President Barack Obama disagrees with former Attorney General Eric Holder about whether whistleblower Edward Snowden provided a "public service" by leaking classified documents to the press.
"The president has had the opportunity to speak on this a number of times, and I think a careful review of his public comments would indicate that he does not," White House press secretary Josh Earnest said, according to Politico.
Earnest's statement came a day after Holder appeared on former Obama campaign manager David Axelrod's podcast and discussed Snowden's leaks, which revealed a mass surveillance program that monitors communications of virtually everyone in the country.
“We can certainly argue about the way in which Snowden did what he did, but I think that he actually performed a public service by raising the debate that we engaged in,” Holder said during the interview.
But Holder also said Snowden should stand trial in the United States for his actions. The former NSA contractor is currently in Russia to avoid extradition.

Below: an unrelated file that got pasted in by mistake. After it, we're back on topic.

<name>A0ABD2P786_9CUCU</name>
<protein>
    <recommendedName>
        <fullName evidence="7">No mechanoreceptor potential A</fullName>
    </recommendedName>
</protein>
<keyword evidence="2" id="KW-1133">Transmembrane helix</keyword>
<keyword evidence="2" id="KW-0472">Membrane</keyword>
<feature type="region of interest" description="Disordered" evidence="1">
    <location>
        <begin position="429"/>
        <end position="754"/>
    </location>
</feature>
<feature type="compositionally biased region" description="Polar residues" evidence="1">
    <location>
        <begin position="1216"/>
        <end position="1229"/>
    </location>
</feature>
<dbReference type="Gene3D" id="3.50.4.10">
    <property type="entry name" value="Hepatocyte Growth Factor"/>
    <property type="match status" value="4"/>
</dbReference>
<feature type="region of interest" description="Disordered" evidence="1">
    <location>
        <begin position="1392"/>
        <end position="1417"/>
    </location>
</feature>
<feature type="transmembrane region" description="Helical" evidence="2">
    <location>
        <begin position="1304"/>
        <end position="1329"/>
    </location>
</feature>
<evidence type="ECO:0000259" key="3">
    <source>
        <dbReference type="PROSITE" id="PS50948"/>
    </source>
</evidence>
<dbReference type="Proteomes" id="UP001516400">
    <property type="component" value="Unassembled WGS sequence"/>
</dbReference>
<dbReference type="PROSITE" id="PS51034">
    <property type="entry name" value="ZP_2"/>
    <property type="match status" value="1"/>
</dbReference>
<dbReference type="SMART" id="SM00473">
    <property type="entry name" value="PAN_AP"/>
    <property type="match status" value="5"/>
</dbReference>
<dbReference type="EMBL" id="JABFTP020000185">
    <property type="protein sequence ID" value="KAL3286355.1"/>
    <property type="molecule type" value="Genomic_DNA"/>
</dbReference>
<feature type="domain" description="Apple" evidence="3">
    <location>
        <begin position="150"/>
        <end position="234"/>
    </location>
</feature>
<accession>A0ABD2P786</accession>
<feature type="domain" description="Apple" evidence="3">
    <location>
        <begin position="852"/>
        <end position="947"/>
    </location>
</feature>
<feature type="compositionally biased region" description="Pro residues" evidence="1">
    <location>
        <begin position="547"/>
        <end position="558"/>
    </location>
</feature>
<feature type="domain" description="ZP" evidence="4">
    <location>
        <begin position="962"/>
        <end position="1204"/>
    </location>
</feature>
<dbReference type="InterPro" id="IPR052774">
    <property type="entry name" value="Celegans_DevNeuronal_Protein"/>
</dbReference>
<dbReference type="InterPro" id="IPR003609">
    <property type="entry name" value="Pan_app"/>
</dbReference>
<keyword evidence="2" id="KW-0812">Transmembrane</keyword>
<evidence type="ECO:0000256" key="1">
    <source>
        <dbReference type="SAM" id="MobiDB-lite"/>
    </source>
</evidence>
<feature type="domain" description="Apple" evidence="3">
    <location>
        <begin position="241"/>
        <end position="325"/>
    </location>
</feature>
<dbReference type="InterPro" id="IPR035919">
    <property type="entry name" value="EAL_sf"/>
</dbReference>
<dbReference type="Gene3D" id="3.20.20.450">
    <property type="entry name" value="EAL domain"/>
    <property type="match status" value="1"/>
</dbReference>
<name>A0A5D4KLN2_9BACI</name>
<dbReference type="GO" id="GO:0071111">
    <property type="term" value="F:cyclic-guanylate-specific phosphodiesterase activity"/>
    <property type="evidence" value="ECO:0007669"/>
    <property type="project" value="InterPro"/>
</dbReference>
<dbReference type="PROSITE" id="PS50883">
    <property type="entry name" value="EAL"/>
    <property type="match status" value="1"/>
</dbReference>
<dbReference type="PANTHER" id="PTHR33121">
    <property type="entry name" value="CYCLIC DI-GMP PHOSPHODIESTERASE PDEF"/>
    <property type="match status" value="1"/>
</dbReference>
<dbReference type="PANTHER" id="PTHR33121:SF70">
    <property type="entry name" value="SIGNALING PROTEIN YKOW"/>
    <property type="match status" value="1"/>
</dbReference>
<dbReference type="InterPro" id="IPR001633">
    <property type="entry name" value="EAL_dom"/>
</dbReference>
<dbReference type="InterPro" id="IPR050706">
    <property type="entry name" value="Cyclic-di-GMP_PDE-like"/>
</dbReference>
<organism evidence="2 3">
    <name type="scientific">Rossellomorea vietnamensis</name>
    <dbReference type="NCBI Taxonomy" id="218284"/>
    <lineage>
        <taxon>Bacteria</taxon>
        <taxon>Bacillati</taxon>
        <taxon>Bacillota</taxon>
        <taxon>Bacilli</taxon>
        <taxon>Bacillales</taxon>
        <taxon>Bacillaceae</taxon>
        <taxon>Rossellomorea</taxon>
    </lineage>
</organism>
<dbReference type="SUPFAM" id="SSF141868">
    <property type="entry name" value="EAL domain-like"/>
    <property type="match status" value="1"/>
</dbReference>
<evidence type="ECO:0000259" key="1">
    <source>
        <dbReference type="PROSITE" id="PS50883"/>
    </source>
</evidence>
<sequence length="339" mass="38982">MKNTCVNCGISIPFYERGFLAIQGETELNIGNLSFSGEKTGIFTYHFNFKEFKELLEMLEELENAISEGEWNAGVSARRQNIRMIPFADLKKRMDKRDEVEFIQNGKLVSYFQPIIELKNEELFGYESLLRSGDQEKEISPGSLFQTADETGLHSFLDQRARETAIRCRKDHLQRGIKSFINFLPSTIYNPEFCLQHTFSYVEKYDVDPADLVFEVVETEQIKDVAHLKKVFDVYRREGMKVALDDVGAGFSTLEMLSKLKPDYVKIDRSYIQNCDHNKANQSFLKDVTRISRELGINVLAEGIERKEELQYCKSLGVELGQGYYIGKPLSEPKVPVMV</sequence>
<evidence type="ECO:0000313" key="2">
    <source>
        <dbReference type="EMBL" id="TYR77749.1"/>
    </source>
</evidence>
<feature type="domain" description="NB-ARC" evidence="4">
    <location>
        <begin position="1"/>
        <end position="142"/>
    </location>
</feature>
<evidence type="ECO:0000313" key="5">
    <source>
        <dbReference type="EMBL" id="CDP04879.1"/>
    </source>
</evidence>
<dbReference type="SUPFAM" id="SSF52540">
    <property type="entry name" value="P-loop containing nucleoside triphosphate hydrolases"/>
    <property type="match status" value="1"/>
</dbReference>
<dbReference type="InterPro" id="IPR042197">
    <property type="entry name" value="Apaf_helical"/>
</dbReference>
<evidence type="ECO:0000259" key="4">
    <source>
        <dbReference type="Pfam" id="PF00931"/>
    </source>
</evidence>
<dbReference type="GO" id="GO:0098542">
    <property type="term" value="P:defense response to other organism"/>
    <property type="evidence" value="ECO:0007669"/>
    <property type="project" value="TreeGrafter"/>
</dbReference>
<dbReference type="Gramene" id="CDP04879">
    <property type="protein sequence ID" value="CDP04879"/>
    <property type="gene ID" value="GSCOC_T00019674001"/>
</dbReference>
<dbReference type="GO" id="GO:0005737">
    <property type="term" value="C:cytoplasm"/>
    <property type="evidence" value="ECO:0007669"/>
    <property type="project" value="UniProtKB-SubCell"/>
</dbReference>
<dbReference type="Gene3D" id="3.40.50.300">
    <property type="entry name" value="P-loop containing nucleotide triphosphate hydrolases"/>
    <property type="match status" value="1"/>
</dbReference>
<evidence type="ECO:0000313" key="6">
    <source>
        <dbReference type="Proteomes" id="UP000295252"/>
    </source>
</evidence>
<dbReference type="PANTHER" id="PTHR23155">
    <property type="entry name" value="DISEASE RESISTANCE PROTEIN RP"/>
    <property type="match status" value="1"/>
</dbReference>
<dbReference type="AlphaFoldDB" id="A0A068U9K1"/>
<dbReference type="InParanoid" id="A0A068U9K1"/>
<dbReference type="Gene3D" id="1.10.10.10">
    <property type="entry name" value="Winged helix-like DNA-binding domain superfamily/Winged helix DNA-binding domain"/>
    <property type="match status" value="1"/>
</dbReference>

“He's broken the law in my view. He needs to get lawyers, come on back, and decide, see what he wants to do: Go to trial, try to cut a deal. I think there has to be a consequence for what he has done,” Holder said. "I think in deciding what an appropriate sentence should be, I think a judge could take into account the usefulness of having had that national debate."
Although Snowden broke the law, the program of bulk collecting Americans' phone records without warrants was ruled illegal in 2015.
Nonetheless, the Obama administration is sticking to its guns.
“It endangered our national security,” Earnest said, according to The New York Times. “There is a path for whistle-blowers to take if they have legitimate concerns.”